The Premier League fixture list was released on Wednesday and as soon as it saw sunlight, an email from Manchester United arrived imploring supporters to buy a new season ticket. Getting your hands on a season ticket was almost impossible 20 years ago, such was the never-ending waiting list. Times have changed, though, with the club keener than ever to boost their immediate cash flow. And yet they still haven't made any signings.
David Moyes could be forgiven for grimacing at successor Louis van Gaal's opening run for the new campaign, meanwhile. The first game is against Swansea (as was Moyes') and that's followed by Sunderland, Burnley and QPR. Indeed, United will face all three promoted teams in their opening five fixtures. Last year they met Chelsea, Liverpool and Manchester City. The difference could not be starker.
On paper, the toughest looking run in the opening half of the season will see United play Chelsea, City and Arsenal in 28 days between the end of October and November. It is imperative that a better start is made in the league and they will hope to enter that run in a better position than seventh.
In order to establish themselves in the race for the title and not just the Europa League places, they will need some kind of defence. Van Gaal appears to have noticed this and a bid for Thomas Vermaelen from Arsenal has been mooted.
Vermaelen's acquisition would make sense in some respects, although if you speak to Arsenal fans, they would not shed many tears if he left. Read into that what you may but ultimately, the Belgium international has a wealth of Premier League experience -- something United will require at the back. While Arsenal supporters would prefer Vermaelen not to join a rival, the fact remains he is prone to unforced errors. Those at the Emirates say this is largely because of his intermittent inclusion in the team, with Laurent Koscielny and Per Mertesacker first choice.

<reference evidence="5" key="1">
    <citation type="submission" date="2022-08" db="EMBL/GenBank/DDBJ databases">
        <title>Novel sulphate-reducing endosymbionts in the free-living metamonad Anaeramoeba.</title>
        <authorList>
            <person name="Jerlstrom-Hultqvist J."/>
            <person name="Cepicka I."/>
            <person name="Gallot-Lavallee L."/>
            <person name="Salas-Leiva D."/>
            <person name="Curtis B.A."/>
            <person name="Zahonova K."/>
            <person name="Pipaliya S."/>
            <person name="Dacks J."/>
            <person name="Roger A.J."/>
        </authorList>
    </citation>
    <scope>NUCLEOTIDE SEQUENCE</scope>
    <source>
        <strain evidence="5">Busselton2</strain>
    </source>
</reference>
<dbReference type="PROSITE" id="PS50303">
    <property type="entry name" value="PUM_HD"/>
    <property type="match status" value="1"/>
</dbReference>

This is the same problem that has been encountered by Phil Jones, Chris Smalling and Jonny Evans over the past couple of seasons. With Rio Ferdinand and Nemanja Vidic now gone, a settled partnership will be crucial in the opening weeks of the new campaign.
United are desperately in need of a settled centre-back duo and it would appear that the Vermaelen pursuit will not be van Gaal's only plan for this department. Again, though, United are still to register a major signing and question marks over Ed Woodward's prospects remain. The spate of departures sees almost no end in sight, either.
Alex Buttner has also announced he will be leaving Old Trafford after the arrival of van Gaal. In a ludicrous outburst in the Dutch newspaper De Telegraaf during which he claimed to have been United's man of the match 14 times, he bemoaned van Gaal not picking him for the national side. Few will mourn his departure.
His attitude is in stark contrast to that of Wesley Sneijder, who has opened the door for a move to United as well this week. "Nobody from Netherlands can simply reject Van Gaal," said the 30-year-old. Sneijder has been linked with United before but his age and position are not necessarily what they currently require. Nonetheless, in a squad that has just lost several senior professionals, his pedigree may be welcome.
Van Gaal himself is enjoying a high old time at the moment. It is not often that your team trounces the reigning champions at the World Cup and the 5-1 win over Spain was an enormous boon to United fans everywhere. But he can't do two jobs at the same time.
Manchester United will be starting next season with a better run of games than they did the previous year but if they don't bolster the playing squad they could be in just as much trouble. As time wears on, it is becoming easier to sympathise with Moyes' plight.
Where are the signings?